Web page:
This light connects via 2 hooks. These are perfect for attaching to the rails underneath the saddle on our bikes. Another thing I like about the way they attach is that they are very easy to put on and take off, yet I never worry about them accidentally falling off. I was concerned that the hooks would weaken over time, however I have had these for almost a year and that has not been an issue. I don’t foresee it becoming one either.

When turned on you have a choice of using a solid or strobe light. The lights use 2 CR2016 batteries and should last 20 to 25 hours depending on which mode you use. The batteries can be bought through Amazon for less than $1 each. If you use the lights regularly, then you may want to consider picking up a few extra batteries. While I bought these lights in the United States, we currently live in Argentina. I recently had to replace the batteries on our lights and paid $2.50 per battery at a local watch store. That is $5 per light! A friend reminded me that $5 is a small price to pay for the extra insurance a rear light will give you when riding at night.

Originally I paid about $8 for the lights. You can buy a two pack (red and white) at Amazon for less than $11. If you look at that Amazon page, you can choose just the red or just the white light. They are under $7 each. I have no experience with the white light, but if I were looking for a light, I would buy the combo pack just for the savings.

These lights are waterproof. They slip on and off the bike easily. The red BikeLit that I have can easily be seen at a distance. Even if you don’t use them for your bike, at this price it is worth having a couple of these around any time you want to be seen.

Handlebar Mounted Bike Mirrors

There are many different types of bicycle mirrors. Some prefer mirrors that mount on the rider’s helmet while others prefer bike mirrors that mount on the bike in some way. There are even some riders who despise bike mirrors completely. Whatever camp you are in, here are some advantages and disadvantages to handlebar mounted mirrors.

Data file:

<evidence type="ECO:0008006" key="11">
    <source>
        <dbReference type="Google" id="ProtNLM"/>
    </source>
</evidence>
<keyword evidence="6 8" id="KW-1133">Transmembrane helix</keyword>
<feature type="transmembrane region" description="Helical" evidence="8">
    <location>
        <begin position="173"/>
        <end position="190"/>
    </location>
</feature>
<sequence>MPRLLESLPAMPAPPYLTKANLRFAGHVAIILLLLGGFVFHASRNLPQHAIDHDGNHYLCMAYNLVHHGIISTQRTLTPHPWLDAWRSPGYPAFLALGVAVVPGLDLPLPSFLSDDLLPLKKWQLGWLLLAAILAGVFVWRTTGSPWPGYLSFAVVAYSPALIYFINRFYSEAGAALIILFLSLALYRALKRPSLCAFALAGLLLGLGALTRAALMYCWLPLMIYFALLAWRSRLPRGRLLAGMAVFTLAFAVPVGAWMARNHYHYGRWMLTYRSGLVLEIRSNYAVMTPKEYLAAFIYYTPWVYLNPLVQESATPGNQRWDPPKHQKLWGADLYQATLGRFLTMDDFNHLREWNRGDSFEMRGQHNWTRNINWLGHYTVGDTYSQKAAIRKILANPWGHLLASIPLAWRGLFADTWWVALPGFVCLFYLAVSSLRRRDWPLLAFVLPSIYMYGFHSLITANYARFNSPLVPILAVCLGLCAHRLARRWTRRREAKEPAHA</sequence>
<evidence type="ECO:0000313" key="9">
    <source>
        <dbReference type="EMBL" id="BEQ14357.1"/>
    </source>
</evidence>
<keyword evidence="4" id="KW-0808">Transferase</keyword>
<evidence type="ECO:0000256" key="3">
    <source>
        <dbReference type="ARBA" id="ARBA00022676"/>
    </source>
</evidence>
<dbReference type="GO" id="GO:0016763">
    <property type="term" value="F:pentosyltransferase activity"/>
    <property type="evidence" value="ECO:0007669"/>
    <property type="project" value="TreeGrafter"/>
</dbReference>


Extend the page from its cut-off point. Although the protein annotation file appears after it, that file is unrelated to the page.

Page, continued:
There are various types of handlebar mounted bike mirrors. They can be mounted on the bar ends, clamp onto the handlebars or even stow into the bar ends when not in use. Depending on whether you have straight bars or drop handlebars as to which type of mirror works best. One of the most interesting types of bike mirrors for drop handlebars is a mirror that is not much bigger than the diameter of the bars which mount on the end of the drops and allows the rider to look straight down to see the traffic behind him.


  • Always on the bike
  • A stationary position in relationship to the handlebars


  • Of necessity, they must be larger than mirrors mounted closer to the rider’s eyes
  • Easy to steal
  • Easy to break in a fall
  • Constantly moving in relationship to the rider’s line of sight

Unlike glasses or helmet mounted mirrors, handlebar mounted mirrors are always on the bike. The rider does not have to remember to grab the mirror before heading out the door for a ride. The bike mirrors are connected to the handlebars; therefore, it is easy to temporarily twist the bars to get a different viewing angle.

However, because the mirrors are further away from the rider, they must be larger to get the same field of view that glasses and helmet mounted mirrors offer. The need to move the handlebars to get a better viewing angle can be dangerous or impossible in certain situations.

The most important thing about having a mirror on your bike is actually using it. Being aware of the cars, and other cyclists, around you will help keep you safe on the road.